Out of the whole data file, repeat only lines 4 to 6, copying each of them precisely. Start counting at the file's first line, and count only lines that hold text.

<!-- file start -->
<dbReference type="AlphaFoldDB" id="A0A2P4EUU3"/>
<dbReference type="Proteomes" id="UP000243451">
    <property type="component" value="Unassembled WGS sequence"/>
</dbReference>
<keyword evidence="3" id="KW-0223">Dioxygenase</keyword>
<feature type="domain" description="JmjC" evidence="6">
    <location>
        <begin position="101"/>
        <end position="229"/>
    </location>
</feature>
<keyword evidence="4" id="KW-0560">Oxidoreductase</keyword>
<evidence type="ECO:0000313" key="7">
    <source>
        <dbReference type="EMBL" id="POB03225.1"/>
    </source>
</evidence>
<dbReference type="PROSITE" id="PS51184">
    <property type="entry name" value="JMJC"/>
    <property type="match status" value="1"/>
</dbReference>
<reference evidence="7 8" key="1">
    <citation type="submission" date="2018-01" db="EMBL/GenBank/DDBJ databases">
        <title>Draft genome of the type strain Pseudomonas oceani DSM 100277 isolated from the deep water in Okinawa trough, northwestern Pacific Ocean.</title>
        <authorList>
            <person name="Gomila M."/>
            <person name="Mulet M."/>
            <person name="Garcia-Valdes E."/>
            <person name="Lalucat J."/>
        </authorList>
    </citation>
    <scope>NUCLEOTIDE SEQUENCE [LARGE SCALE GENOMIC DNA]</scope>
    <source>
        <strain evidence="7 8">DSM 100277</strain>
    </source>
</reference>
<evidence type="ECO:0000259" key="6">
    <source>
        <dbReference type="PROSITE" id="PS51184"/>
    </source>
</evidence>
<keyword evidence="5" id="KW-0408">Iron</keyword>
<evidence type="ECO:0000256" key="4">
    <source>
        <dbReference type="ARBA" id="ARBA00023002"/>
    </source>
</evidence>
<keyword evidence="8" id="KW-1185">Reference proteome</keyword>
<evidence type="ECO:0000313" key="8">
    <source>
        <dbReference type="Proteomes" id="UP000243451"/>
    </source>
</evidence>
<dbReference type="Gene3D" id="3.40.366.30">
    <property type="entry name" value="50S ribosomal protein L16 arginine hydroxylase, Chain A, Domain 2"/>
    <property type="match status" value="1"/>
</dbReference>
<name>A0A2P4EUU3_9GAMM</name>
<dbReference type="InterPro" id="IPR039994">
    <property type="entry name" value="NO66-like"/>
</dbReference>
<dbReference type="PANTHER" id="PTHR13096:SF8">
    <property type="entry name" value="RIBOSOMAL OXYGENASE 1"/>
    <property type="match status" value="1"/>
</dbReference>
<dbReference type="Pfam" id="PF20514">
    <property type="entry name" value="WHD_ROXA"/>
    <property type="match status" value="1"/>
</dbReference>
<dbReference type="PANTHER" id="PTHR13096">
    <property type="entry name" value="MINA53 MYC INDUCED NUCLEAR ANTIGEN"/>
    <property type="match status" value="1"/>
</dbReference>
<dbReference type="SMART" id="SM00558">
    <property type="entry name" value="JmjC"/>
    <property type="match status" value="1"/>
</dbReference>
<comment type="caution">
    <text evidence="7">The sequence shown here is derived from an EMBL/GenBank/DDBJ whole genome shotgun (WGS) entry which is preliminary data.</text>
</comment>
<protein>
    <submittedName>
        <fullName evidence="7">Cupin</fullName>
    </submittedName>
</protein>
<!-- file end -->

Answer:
</dbReference>
<keyword evidence="3" id="KW-0223">Dioxygenase</keyword>
<feature type="domain" description="JmjC" evidence="6">